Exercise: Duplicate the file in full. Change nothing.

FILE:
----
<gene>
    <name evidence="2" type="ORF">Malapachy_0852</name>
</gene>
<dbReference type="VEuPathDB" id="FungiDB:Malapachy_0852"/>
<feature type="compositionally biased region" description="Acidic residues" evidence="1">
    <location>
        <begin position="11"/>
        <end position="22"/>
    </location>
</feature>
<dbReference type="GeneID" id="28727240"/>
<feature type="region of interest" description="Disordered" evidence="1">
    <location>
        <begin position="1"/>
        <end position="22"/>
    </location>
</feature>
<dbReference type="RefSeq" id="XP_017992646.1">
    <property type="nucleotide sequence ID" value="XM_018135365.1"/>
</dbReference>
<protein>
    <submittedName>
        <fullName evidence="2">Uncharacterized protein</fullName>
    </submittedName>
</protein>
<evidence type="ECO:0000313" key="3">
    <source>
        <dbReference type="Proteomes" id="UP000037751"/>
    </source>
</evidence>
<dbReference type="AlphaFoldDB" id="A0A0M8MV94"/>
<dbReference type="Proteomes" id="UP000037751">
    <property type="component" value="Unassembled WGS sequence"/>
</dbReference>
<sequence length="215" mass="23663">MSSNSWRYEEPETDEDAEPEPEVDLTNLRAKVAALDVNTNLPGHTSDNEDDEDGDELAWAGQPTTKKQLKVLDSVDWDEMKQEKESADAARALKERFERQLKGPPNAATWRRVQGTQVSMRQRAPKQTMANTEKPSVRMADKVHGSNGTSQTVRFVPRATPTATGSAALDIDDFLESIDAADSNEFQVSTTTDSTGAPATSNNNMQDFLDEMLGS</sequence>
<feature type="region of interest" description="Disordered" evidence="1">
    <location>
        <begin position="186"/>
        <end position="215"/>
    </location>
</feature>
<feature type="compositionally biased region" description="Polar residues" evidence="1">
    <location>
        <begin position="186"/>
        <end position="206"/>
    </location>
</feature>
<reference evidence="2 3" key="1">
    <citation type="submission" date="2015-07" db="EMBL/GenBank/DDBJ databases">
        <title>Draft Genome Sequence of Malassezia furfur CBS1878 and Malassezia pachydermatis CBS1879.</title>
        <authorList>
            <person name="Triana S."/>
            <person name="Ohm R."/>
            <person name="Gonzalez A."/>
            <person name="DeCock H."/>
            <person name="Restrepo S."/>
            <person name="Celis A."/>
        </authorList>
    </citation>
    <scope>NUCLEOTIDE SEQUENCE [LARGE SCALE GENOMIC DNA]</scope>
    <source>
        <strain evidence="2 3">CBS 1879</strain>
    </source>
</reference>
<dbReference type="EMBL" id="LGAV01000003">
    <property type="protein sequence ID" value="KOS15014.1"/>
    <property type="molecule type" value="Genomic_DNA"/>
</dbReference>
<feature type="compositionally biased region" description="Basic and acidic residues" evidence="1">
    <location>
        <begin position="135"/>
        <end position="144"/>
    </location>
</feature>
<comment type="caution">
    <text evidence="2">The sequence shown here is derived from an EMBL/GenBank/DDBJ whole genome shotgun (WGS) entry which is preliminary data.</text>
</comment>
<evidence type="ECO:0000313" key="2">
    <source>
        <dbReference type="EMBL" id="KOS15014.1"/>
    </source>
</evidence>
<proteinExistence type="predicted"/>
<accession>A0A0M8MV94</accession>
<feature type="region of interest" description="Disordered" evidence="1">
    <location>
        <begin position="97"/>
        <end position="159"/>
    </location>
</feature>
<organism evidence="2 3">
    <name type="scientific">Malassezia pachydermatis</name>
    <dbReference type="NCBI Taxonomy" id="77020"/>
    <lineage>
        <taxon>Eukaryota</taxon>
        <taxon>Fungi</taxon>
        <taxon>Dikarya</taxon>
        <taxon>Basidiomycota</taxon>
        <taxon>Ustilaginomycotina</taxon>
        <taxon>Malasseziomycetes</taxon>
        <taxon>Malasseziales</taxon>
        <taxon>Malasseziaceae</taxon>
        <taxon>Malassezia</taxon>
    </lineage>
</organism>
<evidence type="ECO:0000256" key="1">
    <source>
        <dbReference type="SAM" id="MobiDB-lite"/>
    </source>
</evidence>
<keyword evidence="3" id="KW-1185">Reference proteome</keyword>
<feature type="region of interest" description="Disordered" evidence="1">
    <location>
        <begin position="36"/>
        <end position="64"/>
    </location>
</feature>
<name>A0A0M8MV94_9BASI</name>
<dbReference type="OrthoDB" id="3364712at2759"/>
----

<gene>
    <name evidence="2" type="ORF">Malapachy_0852</name>
</gene>
<dbReference type="VEuPathDB" id="FungiDB:Malapachy_0852"/>
<feature type="compositionally biased region" description="Acidic residues" evidence="1">
    <location>
        <begin position="11"/>
        <end position="22"/>
    </location>
</feature>
<dbReference type="GeneID" id="28727240"/>
<feature type="region of interest" description="Disordered" evidence="1">
    <location>
        <begin position="1"/>
        <end position="22"/>
    </location>
</feature>
<dbReference type="RefSeq" id="XP_017992646.1">
    <property type="nucleotide sequence ID" value="XM_018135365.1"/>
</dbReference>
<protein>
    <submittedName>
        <fullName evidence="2">Uncharacterized protein</fullName>
    </submittedName>
</protein>
<evidence type="ECO:0000313" key="3">
    <source>
        <dbReference type="Proteomes" id="UP000037751"/>
    </source>
</evidence>
<dbReference type="AlphaFoldDB" id="A0A0M8MV94"/>
<dbReference type="Proteomes" id="UP000037751">
    <property type="component" value="Unassembled WGS sequence"/>
</dbReference>
<sequence length="215" mass="23663">MSSNSWRYEEPETDEDAEPEPEVDLTNLRAKVAALDVNTNLPGHTSDNEDDEDGDELAWAGQPTTKKQLKVLDSVDWDEMKQEKESADAARALKERFERQLKGPPNAATWRRVQGTQVSMRQRAPKQTMANTEKPSVRMADKVHGSNGTSQTVRFVPRATPTATGSAALDIDDFLESIDAADSNEFQVSTTTDSTGAPATSNNNMQDFLDEMLGS</sequence>
<feature type="region of interest" description="Disordered" evidence="1">
    <location>
        <begin position="186"/>
        <end position="215"/>
    </location>
</feature>
<feature type="compositionally biased region" description="Polar residues" evidence="1">
    <location>
        <begin position="186"/>
        <end position="206"/>
    </location>
</feature>
<reference evidence="2 3" key="1">
    <citation type="submission" date="2015-07" db="EMBL/GenBank/DDBJ databases">
        <title>Draft Genome Sequence of Malassezia furfur CBS1878 and Malassezia pachydermatis CBS1879.</title>
        <authorList>
            <person name="Triana S."/>
            <person name="Ohm R."/>
            <person name="Gonzalez A."/>
            <person name="DeCock H."/>
            <person name="Restrepo S."/>
            <person name="Celis A."/>
        </authorList>
    </citation>
    <scope>NUCLEOTIDE SEQUENCE [LARGE SCALE GENOMIC DNA]</scope>
    <source>
        <strain evidence="2 3">CBS 1879</strain>
    </source>
</reference>
<dbReference type="EMBL" id="LGAV01000003">
    <property type="protein sequence ID" value="KOS15014.1"/>
    <property type="molecule type" value="Genomic_DNA"/>
</dbReference>
<feature type="compositionally biased region" description="Basic and acidic residues" evidence="1">
    <location>
        <begin position="135"/>
        <end position="144"/>
    </location>
</feature>
<comment type="caution">
    <text evidence="2">The sequence shown here is derived from an EMBL/GenBank/DDBJ whole genome shotgun (WGS) entry which is preliminary data.</text>
</comment>
<evidence type="ECO:0000313" key="2">
    <source>
        <dbReference type="EMBL" id="KOS15014.1"/>
    </source>
</evidence>
<proteinExistence type="predicted"/>
<accession>A0A0M8MV94</accession>
<feature type="region of interest" description="Disordered" evidence="1">
    <location>
        <begin position="97"/>
        <end position="159"/>
    </location>
</feature>
<organism evidence="2 3">
    <name type="scientific">Malassezia pachydermatis</name>
    <dbReference type="NCBI Taxonomy" id="77020"/>
    <lineage>
        <taxon>Eukaryota</taxon>
        <taxon>Fungi</taxon>
        <taxon>Dikarya</taxon>
        <taxon>Basidiomycota</taxon>
        <taxon>Ustilaginomycotina</taxon>
        <taxon>Malasseziomycetes</taxon>
        <taxon>Malasseziales</taxon>
        <taxon>Malasseziaceae</taxon>
        <taxon>Malassezia</taxon>
    </lineage>
</organism>
<evidence type="ECO:0000256" key="1">
    <source>
        <dbReference type="SAM" id="MobiDB-lite"/>
    </source>
</evidence>
<keyword evidence="3" id="KW-1185">Reference proteome</keyword>
<feature type="region of interest" description="Disordered" evidence="1">
    <location>
        <begin position="36"/>
        <end position="64"/>
    </location>
</feature>
<name>A0A0M8MV94_9BASI</name>
<dbReference type="OrthoDB" id="3364712at2759"/>